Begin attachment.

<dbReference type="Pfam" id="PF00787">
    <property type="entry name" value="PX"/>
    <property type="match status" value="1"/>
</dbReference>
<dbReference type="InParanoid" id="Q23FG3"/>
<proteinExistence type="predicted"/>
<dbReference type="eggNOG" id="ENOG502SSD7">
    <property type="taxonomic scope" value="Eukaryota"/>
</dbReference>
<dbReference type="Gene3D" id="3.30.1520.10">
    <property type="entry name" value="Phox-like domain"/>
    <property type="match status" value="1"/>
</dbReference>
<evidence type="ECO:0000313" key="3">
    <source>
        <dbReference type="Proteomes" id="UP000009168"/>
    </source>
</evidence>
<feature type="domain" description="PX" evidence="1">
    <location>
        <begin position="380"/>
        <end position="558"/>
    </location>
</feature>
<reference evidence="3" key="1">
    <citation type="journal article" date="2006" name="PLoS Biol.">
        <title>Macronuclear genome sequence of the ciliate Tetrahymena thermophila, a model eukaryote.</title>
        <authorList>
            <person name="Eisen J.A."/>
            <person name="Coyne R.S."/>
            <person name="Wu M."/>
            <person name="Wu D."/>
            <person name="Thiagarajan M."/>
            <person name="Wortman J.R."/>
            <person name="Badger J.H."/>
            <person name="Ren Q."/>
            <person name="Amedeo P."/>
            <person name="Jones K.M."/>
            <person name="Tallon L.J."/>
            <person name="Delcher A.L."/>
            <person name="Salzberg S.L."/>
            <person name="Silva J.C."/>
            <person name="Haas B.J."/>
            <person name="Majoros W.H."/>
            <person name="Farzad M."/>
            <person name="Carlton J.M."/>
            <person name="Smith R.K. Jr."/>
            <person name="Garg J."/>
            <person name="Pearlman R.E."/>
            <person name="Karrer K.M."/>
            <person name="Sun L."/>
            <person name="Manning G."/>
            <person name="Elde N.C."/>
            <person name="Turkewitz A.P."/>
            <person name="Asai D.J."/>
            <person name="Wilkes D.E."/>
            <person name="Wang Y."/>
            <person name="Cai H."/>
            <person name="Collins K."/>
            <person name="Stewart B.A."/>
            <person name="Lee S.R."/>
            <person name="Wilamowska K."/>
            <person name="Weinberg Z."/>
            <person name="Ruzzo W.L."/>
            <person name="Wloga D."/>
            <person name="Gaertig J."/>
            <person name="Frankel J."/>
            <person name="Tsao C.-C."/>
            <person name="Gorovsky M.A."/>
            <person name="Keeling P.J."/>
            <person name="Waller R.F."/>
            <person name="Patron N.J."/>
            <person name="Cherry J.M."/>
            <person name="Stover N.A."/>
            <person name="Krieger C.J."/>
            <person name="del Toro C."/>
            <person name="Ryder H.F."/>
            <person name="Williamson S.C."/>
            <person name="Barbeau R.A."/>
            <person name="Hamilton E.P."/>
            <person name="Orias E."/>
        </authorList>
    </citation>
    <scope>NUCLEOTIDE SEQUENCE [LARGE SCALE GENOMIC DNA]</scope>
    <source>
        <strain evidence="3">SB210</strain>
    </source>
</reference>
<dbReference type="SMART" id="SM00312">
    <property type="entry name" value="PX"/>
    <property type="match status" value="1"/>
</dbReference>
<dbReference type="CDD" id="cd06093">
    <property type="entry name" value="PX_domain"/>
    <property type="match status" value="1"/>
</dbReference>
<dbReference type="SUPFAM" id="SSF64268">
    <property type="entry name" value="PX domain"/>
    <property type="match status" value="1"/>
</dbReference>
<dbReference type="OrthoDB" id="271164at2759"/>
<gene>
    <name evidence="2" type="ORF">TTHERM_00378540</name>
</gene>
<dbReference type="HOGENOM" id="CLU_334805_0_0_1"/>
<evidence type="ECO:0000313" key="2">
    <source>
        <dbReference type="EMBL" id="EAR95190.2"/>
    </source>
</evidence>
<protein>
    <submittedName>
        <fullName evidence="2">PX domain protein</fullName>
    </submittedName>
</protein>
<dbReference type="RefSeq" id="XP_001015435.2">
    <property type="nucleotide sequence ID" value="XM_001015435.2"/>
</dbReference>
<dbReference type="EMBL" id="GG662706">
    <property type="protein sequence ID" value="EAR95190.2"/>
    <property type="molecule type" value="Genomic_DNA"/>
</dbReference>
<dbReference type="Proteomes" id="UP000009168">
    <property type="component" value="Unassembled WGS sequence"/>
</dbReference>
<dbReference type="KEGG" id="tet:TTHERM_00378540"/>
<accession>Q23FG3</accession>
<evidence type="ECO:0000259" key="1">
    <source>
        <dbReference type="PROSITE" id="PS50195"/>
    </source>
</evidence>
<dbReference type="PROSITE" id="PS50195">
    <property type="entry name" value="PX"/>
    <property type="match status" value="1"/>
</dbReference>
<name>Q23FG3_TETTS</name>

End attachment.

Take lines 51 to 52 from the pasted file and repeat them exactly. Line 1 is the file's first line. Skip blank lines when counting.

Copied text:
            <person name="Sun L."/>
            <person name="Manning G."/>